Improvements in CdTe module reliability and long-term degradation through advances in construction and device innovation

By Imran Kahn, Integration Manager of Device Technology, First Solar; Lou Trippel, PV Module Product Line Director, First Solar; Nicholas Strevel, Technical Sales Manager, First Solar; Chad Kotarba, Engineer, First Solar

Recent advances in cadmium telluride (CdTe) research and development have improved the long-term power output degradation and extended reliability test performance of First Solar’s thin-film CdTe PV modules. This paper reviews the characterization results of the new First Solar cell structure with improved back-contact design that better manages the fundamental power-output degradation mechanism. First Solar's proprietary ‘Black’ series module construction significantly enhances the long-term durability and extended test performance of the modules. The accelerated lab-testing methods, field testing and associated analyses are discussed. These advances in the solar cell performance, coupled with upgraded module materials, further substantiate the long-term power-generating capability of First Solar's CdTe PV modules in harsh operating conditions.

CIGS manufacturing: Promises and reality

By David Jimenez, President, Wright Williams & Kelly, Inc.

Economic issues are the driving forces behind PV adoption. Even technological advances are measured against their impacts on cost per watt, levelized cost of energy (LCOE), and total cost of ownership for energy (TCOe™). This sixth paper in a series covering business analysis for PV processes looks at two approaches to manufacturing thin-film copper-indium-gallium-diselenide (CIGS) PV – sputtering and co-evaporation – and their potential areas for cost improvement.

Current topics in CIGS solar cell R&D - Part 2: Buffer layers and metastabilities in CIGS

By Niklas Papathanasiou, Head of CIGS Solar Cell Development, Helmholtz-Zentrum Berlin für Materialien und Energie GmbH/PVcomB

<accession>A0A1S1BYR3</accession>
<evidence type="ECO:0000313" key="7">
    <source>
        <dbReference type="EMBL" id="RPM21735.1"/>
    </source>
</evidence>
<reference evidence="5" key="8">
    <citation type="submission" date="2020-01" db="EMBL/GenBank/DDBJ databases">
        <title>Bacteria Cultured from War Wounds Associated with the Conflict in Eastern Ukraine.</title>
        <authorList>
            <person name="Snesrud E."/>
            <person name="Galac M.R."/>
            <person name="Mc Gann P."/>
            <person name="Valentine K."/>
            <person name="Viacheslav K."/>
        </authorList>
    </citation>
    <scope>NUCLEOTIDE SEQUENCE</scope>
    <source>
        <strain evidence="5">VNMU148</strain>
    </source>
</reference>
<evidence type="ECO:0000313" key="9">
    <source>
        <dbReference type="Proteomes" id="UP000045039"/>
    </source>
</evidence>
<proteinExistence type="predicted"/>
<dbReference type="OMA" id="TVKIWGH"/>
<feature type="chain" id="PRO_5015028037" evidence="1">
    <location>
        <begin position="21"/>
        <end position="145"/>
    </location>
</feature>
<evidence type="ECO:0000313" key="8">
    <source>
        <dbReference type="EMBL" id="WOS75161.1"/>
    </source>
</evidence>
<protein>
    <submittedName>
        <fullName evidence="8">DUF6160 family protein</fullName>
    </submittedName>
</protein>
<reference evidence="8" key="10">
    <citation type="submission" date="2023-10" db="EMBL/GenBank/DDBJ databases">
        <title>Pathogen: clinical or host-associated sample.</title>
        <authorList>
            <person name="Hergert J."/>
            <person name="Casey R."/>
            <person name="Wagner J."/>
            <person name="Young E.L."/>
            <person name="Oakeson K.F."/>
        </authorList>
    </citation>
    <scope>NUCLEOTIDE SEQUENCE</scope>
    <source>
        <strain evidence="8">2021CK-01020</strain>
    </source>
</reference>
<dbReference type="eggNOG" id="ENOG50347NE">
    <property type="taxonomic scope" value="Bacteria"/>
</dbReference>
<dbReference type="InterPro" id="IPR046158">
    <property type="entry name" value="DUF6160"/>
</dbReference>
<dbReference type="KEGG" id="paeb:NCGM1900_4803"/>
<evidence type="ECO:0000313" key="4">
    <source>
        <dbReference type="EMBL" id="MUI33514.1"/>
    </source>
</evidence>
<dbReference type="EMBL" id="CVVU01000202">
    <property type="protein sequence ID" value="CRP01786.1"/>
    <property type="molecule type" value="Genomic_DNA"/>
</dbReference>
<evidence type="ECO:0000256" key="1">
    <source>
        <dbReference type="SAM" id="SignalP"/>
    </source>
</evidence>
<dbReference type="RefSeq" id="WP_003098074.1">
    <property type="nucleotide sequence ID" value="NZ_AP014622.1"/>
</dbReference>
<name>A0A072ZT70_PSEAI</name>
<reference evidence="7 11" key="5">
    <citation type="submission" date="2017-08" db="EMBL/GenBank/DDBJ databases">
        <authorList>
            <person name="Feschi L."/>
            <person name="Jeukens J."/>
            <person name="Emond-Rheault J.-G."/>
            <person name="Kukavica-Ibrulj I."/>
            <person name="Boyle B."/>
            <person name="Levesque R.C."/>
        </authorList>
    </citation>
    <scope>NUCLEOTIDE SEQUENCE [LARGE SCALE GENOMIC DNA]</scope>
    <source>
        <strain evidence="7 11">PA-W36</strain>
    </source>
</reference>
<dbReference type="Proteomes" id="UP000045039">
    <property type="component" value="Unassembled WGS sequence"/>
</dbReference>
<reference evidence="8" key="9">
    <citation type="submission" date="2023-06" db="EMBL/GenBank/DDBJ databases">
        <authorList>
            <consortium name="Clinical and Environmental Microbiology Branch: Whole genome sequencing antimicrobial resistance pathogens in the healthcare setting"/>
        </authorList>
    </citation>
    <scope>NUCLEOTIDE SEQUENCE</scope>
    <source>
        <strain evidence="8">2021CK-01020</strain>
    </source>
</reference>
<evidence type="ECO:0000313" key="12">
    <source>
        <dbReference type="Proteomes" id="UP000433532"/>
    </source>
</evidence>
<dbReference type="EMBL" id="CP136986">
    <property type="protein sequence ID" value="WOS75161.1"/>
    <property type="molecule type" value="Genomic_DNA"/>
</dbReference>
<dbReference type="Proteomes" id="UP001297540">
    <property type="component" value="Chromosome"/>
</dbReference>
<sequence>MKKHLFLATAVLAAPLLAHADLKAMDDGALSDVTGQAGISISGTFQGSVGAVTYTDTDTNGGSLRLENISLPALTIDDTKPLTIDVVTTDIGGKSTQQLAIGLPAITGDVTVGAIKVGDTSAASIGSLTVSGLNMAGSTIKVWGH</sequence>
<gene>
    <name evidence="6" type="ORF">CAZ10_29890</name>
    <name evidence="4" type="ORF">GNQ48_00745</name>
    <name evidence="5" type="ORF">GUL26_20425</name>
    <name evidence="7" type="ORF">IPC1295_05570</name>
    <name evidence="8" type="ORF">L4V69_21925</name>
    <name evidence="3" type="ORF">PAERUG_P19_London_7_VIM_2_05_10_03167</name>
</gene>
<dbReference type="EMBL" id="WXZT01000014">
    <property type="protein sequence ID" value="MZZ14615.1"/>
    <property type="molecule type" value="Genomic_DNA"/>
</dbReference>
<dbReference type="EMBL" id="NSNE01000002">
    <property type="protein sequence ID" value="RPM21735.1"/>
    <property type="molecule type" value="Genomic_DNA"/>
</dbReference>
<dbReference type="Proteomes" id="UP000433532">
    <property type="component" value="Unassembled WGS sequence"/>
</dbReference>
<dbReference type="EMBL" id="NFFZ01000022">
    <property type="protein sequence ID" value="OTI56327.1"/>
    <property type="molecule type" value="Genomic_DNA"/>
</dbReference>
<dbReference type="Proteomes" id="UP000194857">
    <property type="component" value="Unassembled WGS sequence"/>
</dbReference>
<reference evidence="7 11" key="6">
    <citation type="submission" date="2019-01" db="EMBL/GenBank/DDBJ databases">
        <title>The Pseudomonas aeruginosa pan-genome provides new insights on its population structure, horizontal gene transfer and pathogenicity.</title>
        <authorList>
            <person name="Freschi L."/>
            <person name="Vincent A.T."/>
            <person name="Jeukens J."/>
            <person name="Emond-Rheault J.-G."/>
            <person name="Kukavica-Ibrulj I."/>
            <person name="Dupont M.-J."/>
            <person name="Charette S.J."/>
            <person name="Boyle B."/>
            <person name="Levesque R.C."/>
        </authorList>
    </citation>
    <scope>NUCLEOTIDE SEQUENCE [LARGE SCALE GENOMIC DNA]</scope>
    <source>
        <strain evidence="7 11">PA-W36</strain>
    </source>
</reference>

This is the second part of a review article series about current topics in R&D concerning Cu(In,Ga)(Se,S)2 – or CIGS – solar cells. In the first part, which appeared in the previous edition of Photovoltaics International, the focus was on CIGS absorber layer formation. This second part will discuss another essential part of CIGS solar cells – the buffer layer – in conjunction with metastabilities in these types of cell.

Current topics in CIGS solar cell R&D: Overcoming hurdles in mass production

By Niklas Papathanasiou, Head of CIGS Solar Cell Development, Helmholtz-Zentrum Berlin für Materialien und Energie GmbH/PVcomB

Since the demonstration of the first CuInSe2 solar cell in 1974 by scientists at Bell Laboratories, a lot of effort has been put into the development of cost-effective processes for highly efficient Cu(In,Ga)(Se,S)2 – or CIGS – solar cell devices. In 2012 these efforts led to the first gigawatt CIGS solar module production facility operated by Solar Frontier, a company that has a long history in R&D and originates from ARCO Solar, who developed the first commercial CIGS solar modules at the beginning of the 1990s. However, several start-up companies employing CIGS technology are presently struggling in the currently harsh market environment. Even though world-record laboratory solar cells now demonstrate 20.3% efficiency using a three-stage co-evaporation process, and full-size modules achieve 14.6% employing a similar method, efforts in research and development are more important than ever in order to increase cell efficiency, to bridge the gap between cell and module efficiencies, and to develop cost-effective and robust manufacturing processes. This paper gives an overview of current research topics under investigation by research institutes and industry, with a main focus on CIGS absorber formation. Along with other research results published by groups all over the world, this paper covers recent research results obtained at the Helmholtz-Zentrum Berlin für Materialien und Energie (HZB) and briefly mentions the work of the Photovoltaic Competence Center Berlin (PVcomB), a joint initiative of the Technical University of Berlin (TU Berlin) and HZB.

Baseline meets innovation: Technology transfer for high-efficiency thin-film Si and CIGS modules at PVcomB

By Björn Rau, Technology Manager / Deputy Director, Helmholtz-Zentrum Berlin für Materialien und Energie GmbH/PVcomB; Felice Friedrich, Head of Analytics Group, Technical University Berlin/PVcomB; Niklas Papathanasiou, Head of CIGS Solar Cell Development, Helmholtz-Zentrum Berlin für Materialien und Energie GmbH/PVcomB; Christof Schultz, Engineer, HTW Laser Research Group, University of Applied Sciences Berlin (HTW)/PVcomB; Bernd Stannowski, Head of TF Si R&D Group, Helmholtz-Zentrum Berlin für Materialien und Energie GmbH/PVcomB; Bernd Szyszka, Professor, Technical University Berlin/PVcomB; Rutger Schlatmann, Helmholtz-Zentrum Berlin für Materialien und Energie GmbH/PVcomB, Director, University of Applied Sciences Berlin (HTW)/PVcomB